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Tonight the feds vote on the Fair Elections Act, the bill that has the lofty aim of ending voter fraud once and for all and ensuring proper elections for generations to come, so say the Conservatives. The Liberals and NDP have instead suggested that it will lock the poor and minorities out of polling stations, and actually just ensure a Conservative victory in 2015. We have written a lot about the Fair Elections Act, but today we’ll dissect the final bill, amendments and all, and try to shed some light on this contentious piece of work. After nearly 300 amendments, here is what’s new with the bill. Decide for yourself if it’s a Good Elections Act.

One of Bill C-23’s original planks was the elimination of the “vouching provision.” Historically, someone could vote without ID or proof of residence as long as someone else vouched that they are who they say they are and live where they claim to live. The Conservatives argued that this pinky-swear promise counted for nothing, and that the practice should be abolished. The NDP countered that there were only a handful of documented cases of voter fraud, but the Conservatives maintained that it was only because there’s no way to catch the fraud if it’s happening. Those most affected would be those who could prove who they were (driver’s license, healthcare card, etc), but not their current address (students, people who move a lot, the homeless). The work-around amendment allows someone who can prove their identity to vote even without proof of residence, as long as someone…vouches for them. So, first broad change, you’ll need some form of ID to vote.

 

Peace ouSean Kilpatrickt, Democracy

Peace out, vouching (mostly)
Sean Kilpatrick

 

Next, in order to streamline the donation system, the bill removed the obligation from parties to claims donations over $20 as elections expenses, as long as the donor had given to that party within the past 5 years. The logic was that if a particular donor had already been documented, why bother doing it again? This provision was obviously beneficial to parties with larger donor bases, and clearly an invitation for fraud (see pinky-swear promises, above), and was cut from the final bill.

However, plenty of other things the opposition hated stayed in the bill. Notably, the bill allows elected MPs to select the workers at polling stations in their district (while whoever came in 2nd would select the poll clerks). As well, the Chief Electoral Officer will not be able to compel testimony from witnesses. This brings the CEO down to the level of any regular police force (and punishment for refusing to self-incriminate is pretty rough), however it makes investigating future electoral crimes quite a bit more difficult. As well, the CEO will now only serve a 10 year term, instead of the usual lifetime appointment. Plus, the Chief Electoral Officer can now only speak on 5 subjects (how to vote/how to become a candidate), and Elections Canada can no longer encourage Canadians to vote. This is, notably, the first time that the NDP wants to give a CEO more powers.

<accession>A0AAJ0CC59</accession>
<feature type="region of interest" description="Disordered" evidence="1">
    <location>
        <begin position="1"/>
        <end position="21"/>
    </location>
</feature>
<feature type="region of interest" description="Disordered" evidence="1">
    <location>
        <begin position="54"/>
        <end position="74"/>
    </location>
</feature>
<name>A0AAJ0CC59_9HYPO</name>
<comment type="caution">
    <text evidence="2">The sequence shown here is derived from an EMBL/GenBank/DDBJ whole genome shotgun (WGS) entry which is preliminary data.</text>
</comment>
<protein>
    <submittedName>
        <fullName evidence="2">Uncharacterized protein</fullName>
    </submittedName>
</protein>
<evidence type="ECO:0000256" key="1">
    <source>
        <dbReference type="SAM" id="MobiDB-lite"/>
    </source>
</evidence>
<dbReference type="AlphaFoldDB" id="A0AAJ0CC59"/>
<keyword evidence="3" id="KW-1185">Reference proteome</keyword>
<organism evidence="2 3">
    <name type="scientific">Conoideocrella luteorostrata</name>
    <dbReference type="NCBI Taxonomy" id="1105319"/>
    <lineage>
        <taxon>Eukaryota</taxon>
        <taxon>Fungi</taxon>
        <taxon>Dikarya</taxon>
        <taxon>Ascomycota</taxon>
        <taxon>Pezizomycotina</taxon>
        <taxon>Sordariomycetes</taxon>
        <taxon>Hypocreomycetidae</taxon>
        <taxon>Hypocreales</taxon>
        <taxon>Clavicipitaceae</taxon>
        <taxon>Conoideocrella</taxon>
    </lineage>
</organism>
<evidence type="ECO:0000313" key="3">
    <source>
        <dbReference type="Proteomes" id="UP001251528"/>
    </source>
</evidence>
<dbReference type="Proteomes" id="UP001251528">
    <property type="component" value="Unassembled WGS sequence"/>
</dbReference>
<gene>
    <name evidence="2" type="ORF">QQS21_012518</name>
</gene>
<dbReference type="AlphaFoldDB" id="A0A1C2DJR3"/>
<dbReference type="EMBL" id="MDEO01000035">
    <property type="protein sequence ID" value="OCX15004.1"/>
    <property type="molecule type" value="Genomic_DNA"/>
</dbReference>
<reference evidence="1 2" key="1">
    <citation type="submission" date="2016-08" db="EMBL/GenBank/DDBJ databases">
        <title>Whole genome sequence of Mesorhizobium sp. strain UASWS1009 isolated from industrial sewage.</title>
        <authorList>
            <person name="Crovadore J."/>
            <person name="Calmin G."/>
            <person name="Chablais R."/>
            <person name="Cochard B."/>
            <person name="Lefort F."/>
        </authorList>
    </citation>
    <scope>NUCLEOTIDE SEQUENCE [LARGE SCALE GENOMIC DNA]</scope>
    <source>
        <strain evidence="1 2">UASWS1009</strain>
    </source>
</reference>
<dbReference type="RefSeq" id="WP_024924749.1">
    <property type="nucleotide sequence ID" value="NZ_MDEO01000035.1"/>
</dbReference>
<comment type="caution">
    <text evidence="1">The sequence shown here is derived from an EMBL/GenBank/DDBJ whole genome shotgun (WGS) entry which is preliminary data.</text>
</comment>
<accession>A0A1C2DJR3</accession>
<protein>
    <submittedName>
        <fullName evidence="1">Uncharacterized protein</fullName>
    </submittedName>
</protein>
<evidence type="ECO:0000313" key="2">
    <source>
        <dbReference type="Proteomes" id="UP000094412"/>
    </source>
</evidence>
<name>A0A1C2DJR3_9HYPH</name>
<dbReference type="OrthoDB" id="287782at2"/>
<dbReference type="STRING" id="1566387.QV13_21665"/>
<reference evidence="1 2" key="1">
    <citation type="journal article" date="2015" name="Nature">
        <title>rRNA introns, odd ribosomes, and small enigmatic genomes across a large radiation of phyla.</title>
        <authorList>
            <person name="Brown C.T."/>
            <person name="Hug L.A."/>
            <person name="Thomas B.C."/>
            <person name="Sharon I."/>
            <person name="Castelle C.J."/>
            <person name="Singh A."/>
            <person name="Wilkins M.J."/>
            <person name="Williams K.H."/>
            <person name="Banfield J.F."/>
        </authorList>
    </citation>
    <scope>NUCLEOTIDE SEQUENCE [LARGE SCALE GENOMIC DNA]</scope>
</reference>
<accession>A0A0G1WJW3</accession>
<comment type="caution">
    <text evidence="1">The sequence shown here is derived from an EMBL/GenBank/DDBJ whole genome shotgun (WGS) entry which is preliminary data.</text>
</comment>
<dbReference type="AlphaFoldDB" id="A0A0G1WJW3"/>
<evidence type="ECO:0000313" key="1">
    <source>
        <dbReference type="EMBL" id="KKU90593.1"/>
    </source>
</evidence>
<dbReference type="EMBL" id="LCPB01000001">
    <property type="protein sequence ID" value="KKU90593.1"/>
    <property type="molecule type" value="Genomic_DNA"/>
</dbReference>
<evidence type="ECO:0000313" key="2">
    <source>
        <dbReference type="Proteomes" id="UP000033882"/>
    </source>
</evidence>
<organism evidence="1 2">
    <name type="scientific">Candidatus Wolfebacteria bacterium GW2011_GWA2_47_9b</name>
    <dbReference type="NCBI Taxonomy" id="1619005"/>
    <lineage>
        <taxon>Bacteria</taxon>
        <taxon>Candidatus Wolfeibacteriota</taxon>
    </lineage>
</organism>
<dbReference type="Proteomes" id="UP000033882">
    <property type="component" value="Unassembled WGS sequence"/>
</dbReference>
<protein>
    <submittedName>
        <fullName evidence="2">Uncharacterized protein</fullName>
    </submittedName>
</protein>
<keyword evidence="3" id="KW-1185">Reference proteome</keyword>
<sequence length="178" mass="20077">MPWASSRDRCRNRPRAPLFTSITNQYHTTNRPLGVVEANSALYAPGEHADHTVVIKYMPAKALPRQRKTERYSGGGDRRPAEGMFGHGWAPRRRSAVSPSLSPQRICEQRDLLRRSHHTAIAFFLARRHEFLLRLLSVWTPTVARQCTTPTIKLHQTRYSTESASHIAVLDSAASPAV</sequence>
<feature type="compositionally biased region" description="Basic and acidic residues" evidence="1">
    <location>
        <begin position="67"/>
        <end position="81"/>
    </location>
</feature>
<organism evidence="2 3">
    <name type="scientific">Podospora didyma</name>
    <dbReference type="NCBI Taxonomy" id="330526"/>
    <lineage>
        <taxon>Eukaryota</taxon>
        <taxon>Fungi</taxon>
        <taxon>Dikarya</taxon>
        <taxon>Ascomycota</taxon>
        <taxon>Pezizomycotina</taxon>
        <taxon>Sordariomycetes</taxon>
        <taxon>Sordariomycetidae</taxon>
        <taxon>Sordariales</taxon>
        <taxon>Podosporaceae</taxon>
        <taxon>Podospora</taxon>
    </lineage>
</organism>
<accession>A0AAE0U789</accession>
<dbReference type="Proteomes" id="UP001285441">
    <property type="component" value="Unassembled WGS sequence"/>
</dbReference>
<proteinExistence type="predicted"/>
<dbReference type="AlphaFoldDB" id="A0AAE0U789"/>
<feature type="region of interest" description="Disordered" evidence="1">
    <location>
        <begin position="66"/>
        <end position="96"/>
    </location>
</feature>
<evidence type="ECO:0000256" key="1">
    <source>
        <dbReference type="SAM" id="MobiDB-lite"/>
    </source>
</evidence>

At the same time, the bill bans the Voter Identification Cards (which do have an astounding 7% error rate – 1.6 million), and gives all major parties access to a database of who voted in the past election. Finally, campaign donation limits are going up, and the bill creates a registry of all robocall data, in order to simplify the process of investigating a party or candidate for inappropriate robocalls. Somehow it’s not surprising that the word robocall was repeated a lot in the debate surrounding this bill…

The bill finished its third reading today and is up for a vote tonight. Despite how much of a huge mystery the result of the vote will be in light of the Conservative majority, doesn’t make this bill any less important.